How China implements CSR internationally

Chen, chairman of China's Hainan Airlines Group, in a recent interview with Xinhua, said it was not easy for Chinese companies to do business in Australia due to differences in culture, concepts and business rules.

However, the Hainan Airlines Group, the parent of China's fourth-largest airline, Hainan Airlines, has managed to absorb an Australian business and establish a new company in Australia affiliated with the Hainan group, Chen said.

Chen believes that corporate social responsibility and making positive contributions to society are keys to his group's success in business development in Australia.

"In order to help the host country eliminate misunderstandings and prejudice and gain better acceptance of Chinese enterprises, we should integrate social responsibility into business development while making a contribution back to society," Chen said.

The Hainan Airlines Group recently acquired the aircraft leasing business of Australia's Allco Finance Group. The acquisition was made through the Hong Kong Aviation Company, a consortium that includes Bravia Capital Partners and the Hainan group.

Chen said that in order to become more competitive in Australia, the new company cooperates with Allco in terms of capital, technology and personnel.

"We adopt international management standards for the expansion of the staff team to serve the local market and have created more job opportunities," Chen said. "This initiative has not only gained support from the Australian and Chinese government but also won support from local people."

The Hainan group began the acquisition of Allco's aircraft leasing business in late 2008 and gained the approval of the Australian Foreign Investment Review Board in January.

Chen said that although the acquisition was a success, the new company still faces many difficulties, such as fund management and how to deal with cultural differences.

"The solution is based on the original team with the appointment of a German CEO and allowing overseas staff to work in China, let them experience the vigorous development of China and Hainan Airlines Group, a pioneering culture to strengthen cohesion," he said.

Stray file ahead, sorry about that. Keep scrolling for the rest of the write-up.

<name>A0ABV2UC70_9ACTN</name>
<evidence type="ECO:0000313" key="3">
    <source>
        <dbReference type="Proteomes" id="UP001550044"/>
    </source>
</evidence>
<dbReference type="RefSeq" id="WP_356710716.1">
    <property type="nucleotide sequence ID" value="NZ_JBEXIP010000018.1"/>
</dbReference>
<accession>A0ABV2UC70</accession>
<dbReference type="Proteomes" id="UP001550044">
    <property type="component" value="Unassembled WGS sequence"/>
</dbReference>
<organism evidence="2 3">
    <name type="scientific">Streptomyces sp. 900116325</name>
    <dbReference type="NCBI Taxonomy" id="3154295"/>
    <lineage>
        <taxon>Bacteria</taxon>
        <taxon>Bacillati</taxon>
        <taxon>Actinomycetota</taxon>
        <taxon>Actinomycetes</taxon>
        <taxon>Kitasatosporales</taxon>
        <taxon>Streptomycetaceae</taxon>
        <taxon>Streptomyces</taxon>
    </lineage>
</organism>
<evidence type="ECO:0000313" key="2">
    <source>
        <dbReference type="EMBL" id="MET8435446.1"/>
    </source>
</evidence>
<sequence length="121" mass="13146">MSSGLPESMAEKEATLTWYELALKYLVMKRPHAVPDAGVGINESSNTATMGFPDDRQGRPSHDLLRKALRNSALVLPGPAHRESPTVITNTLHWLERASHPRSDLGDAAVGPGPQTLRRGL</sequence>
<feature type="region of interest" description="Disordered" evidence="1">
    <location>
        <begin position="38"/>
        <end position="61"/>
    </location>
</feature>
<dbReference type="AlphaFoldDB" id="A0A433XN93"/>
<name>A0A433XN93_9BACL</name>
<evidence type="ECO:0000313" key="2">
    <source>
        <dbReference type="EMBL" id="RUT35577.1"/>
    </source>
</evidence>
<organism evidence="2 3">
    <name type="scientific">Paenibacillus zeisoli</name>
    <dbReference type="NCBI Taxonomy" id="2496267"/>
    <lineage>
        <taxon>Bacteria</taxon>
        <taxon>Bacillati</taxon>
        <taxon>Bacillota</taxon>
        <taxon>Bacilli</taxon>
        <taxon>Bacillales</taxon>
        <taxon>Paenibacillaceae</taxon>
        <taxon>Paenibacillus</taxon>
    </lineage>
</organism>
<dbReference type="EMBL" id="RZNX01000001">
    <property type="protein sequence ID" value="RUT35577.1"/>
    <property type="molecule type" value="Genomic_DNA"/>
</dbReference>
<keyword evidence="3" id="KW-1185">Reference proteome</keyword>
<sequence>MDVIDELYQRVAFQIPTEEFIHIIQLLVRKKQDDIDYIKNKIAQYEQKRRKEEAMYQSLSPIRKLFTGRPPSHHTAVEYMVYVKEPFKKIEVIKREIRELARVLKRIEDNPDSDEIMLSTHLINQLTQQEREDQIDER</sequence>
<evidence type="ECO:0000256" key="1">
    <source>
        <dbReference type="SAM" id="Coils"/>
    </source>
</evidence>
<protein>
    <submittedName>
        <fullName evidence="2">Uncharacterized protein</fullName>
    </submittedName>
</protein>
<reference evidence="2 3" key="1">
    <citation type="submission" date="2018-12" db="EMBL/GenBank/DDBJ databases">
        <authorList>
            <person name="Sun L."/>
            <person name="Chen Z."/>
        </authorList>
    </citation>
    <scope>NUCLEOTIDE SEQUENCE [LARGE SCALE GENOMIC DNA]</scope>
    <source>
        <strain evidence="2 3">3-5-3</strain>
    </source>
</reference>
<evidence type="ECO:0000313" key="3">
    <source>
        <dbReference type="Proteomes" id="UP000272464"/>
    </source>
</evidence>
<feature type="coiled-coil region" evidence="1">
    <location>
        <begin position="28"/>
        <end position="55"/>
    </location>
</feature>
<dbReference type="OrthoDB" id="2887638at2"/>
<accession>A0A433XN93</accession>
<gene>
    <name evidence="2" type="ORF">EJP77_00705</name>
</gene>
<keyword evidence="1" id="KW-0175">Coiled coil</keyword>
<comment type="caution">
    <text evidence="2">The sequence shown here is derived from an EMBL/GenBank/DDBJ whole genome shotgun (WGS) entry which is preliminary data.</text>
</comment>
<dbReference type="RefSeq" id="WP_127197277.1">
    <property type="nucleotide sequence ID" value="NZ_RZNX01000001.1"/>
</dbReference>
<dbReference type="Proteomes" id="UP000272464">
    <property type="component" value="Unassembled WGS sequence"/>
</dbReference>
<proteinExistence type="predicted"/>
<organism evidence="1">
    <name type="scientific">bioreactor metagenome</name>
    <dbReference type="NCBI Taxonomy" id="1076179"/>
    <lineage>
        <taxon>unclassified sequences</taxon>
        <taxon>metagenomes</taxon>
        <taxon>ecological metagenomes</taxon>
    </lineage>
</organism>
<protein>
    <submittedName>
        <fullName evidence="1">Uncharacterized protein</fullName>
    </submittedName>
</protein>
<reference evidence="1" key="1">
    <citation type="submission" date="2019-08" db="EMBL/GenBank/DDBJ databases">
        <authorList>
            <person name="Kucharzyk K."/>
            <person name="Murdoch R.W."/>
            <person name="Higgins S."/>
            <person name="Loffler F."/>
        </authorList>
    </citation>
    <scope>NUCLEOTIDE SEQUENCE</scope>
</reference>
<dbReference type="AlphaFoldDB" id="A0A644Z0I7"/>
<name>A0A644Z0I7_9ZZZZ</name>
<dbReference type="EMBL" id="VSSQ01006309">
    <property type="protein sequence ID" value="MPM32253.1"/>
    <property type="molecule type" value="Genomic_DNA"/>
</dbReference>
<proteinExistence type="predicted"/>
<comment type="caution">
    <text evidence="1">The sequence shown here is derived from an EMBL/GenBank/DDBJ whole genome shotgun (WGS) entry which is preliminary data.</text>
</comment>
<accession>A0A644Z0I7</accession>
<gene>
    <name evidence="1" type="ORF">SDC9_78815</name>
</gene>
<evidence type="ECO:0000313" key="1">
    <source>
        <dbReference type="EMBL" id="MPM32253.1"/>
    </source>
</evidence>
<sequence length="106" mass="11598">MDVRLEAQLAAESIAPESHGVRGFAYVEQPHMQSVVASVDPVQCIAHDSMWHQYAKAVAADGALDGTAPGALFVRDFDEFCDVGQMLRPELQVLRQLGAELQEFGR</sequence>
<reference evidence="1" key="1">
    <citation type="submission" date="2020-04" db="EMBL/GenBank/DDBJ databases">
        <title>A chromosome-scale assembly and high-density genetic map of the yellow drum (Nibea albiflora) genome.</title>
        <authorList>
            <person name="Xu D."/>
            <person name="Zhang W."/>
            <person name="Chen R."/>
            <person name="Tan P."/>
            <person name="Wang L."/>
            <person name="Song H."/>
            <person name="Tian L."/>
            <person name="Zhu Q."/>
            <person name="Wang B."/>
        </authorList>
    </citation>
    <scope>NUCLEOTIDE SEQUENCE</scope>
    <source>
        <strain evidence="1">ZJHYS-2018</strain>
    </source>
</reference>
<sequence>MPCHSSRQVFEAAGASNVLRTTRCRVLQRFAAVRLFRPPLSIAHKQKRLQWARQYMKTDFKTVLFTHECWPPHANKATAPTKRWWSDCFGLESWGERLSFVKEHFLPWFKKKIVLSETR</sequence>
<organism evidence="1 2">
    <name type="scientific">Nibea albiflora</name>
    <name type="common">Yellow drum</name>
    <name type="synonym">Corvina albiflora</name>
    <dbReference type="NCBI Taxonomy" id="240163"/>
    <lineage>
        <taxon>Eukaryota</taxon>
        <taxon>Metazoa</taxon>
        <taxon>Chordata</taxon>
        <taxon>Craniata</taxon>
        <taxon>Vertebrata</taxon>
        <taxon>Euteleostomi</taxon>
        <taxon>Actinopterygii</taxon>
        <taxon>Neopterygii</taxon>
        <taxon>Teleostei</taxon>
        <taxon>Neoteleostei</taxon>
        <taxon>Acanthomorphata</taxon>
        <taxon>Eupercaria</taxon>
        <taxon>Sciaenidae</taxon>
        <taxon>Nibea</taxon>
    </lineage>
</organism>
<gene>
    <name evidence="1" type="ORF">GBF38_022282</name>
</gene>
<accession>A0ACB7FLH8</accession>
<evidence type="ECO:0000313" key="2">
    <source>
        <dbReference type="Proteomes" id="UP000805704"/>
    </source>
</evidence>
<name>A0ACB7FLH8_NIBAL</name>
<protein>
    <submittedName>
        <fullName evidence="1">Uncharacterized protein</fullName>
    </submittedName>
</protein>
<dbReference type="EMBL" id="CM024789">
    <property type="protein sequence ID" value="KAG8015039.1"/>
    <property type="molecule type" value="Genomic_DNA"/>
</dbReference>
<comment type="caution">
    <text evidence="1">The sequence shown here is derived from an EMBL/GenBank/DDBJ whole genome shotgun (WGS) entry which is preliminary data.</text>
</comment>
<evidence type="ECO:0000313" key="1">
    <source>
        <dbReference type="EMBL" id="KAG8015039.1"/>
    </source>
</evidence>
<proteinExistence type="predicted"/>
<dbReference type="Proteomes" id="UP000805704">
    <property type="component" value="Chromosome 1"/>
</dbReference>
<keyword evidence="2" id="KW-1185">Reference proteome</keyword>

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Tags: CSR, Corporate Social Responsibility, Sustainability, china, corporate responsibility, corporate social responsibility, microfinance, social media, sustainable development

Comment by Ken Lee on August 16, 2010 at 8:46pm
Here are some more stats about China and CSR:

- Chinese subsidiaries have not yet seen their responsibilities beyond their legal requirements and their immediate stakeholders, and there is a significant gap between headquarters’ and subsidiaries’ attitudes towards CSR.
- Chinese executives, who were working for five ‘‘good’’ American MNEs, could not comprehend how their areas of sales and marketing relate to the values of CSR. They perceived that corporate social programs should be done by their human resources department or a few high-ranking staff members.
- The values of corporate social responsibilities were not integrated with their functional strategies, performance appraisal, and reward structures. As a result, many Chinese employees often demand financial incentives to devise and deliver CSR initiatives.
- Many Chinese executives are willing to learn corporate socially response programs if these programs can strengthen their managerial and organization skills, which increase their competitiveness in the global market economy.

Here is another report on China and CSR.

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